Possible Futures and Equitable Access to Food: How is hunger a sustainability issue?
Brenda Hsueh,
Owner and Operator of Black Sheep Farm, Community Supported Agriculture (CSA) vegetable farmer, and runs a local food procurement project for the City of Thunder Bay.

Valerie Tarasuk, professor at the University of Toronto in Nutritional Sciences, and Principal Investigator of PROOF, researching food insecurity and policy options.

Joan Stonehocker, Executive Director at York Region Food Network, which promotes food security through community gardens, kitchens, support programs for organizations and shelters, and many more programs in Markham and across the York Region.

Evelyn Encalada, Teacher, researcher, and founding member of Justicia/Justice for Migrant Workers, which works with seasonal agricultural migrant workers in Canada.

Panel 3: October 6, 5-7pm
Emerging Approaches to Sustainability in Art: What is the role of public art in sustainability?
Janine Marchessault,
Curator of Land|Slide: Possible Futures Exhibition and Professor of Film and Media Studies, York University

Paola Poletto, Artist and Curator, Oh Dear: Public Art That Unhinges North York's Sense of Modesty (2013).

Srimoyee Mitra, Curator of Contemporary Art, Art Gallery of Windsor

Catherine Sicot, Co-Curator, MAC/SAN (Museo de arte contemporáneo de San Agustin), La Lisa, Havana, Cuba and Director, Elegoa Cultural productions





Venue & Address: 
Markham Museum 9350 Markham Road Markham, Ontario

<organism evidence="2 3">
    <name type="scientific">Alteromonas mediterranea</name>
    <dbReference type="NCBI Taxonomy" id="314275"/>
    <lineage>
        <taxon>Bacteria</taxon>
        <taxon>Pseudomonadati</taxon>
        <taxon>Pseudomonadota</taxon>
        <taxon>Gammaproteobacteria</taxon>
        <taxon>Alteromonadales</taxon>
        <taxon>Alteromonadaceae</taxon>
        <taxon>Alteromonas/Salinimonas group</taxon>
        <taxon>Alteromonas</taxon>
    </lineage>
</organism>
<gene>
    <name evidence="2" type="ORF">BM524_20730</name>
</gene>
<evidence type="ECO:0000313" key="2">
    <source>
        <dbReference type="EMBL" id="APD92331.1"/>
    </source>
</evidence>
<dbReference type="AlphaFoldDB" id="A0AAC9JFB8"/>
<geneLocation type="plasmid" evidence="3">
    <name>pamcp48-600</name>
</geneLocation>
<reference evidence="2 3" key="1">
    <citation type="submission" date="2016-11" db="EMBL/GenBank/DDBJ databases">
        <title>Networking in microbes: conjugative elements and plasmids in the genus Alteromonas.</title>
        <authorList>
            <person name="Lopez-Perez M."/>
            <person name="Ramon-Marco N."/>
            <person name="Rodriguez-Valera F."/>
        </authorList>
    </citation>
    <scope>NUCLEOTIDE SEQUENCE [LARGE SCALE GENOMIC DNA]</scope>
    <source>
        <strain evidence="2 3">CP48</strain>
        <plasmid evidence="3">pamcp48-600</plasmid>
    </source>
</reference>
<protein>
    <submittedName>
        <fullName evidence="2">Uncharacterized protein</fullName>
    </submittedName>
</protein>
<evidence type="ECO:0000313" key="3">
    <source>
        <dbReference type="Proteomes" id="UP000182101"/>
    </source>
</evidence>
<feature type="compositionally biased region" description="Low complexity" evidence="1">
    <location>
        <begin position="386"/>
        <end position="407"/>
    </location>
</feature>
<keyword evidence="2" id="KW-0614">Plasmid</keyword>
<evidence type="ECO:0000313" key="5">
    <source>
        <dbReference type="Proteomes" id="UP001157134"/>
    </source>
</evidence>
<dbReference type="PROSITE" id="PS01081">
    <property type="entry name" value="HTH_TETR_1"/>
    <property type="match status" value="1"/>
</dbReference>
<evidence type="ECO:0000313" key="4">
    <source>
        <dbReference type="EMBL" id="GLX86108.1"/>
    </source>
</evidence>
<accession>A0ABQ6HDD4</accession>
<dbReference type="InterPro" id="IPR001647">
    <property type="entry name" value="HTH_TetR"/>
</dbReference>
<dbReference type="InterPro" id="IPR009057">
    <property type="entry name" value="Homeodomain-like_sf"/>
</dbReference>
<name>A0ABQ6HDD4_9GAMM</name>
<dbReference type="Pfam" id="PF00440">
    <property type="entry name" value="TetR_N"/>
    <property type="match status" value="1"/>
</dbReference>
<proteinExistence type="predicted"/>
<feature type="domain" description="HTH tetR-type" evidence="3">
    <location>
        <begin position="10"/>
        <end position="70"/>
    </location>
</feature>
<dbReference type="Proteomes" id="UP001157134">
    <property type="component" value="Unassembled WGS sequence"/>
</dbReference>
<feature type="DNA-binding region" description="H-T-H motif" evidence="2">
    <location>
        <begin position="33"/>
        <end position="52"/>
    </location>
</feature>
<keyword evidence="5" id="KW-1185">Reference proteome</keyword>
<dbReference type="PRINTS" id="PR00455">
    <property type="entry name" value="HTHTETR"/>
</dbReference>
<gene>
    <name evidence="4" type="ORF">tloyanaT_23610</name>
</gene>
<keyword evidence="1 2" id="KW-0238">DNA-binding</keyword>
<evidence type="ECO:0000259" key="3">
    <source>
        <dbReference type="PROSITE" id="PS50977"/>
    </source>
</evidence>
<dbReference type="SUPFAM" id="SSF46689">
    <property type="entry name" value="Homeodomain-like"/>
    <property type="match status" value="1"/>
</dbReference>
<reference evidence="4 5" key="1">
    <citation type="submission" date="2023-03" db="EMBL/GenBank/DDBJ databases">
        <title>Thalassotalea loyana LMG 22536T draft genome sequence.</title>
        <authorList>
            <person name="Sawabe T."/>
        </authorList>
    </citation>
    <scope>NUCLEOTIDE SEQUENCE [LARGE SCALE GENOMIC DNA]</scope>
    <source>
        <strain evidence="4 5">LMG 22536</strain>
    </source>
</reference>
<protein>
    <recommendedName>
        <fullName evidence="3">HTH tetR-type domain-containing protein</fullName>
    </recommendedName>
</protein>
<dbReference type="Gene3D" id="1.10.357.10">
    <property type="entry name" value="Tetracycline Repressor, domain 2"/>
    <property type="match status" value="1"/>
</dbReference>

Tuesday, November 19, 2013 - 5:00am to Sunday, March 30, 2014 - 4:00am

Curators Talk on December 4, 7-9 PM

Inaugural exhibitions for the Hallway Galleries at Artscape Youngplace curated by IAMD Graduate Heather Nicol

Debbie Adams, Melissa Fisher, Seth Scriver
November 19, 2013 – March 2, 2014

Announcing a new era of creative intervention at 180 Shaw Street, the North, South, and West stairwells have been transformed into site-specific installations. Often-overlooked architectural zones, the liminal, in-between and connective qualities of these spaces are expanded upon by artists with wide-ranging practices spanning animation, design, sculpture, book and film making. Using Vinyl as their medium, these “stairmasters” playfully explore the material’s associations with signage, temporality, and mutability, inviting you on an experiential ascent or descent as you travel through Artscape Younplace’s inaugural season.


416-392-1038 x 25



Venue & Address: 
Artscape Youngplace 180 Shaw Street Toronto, Ontario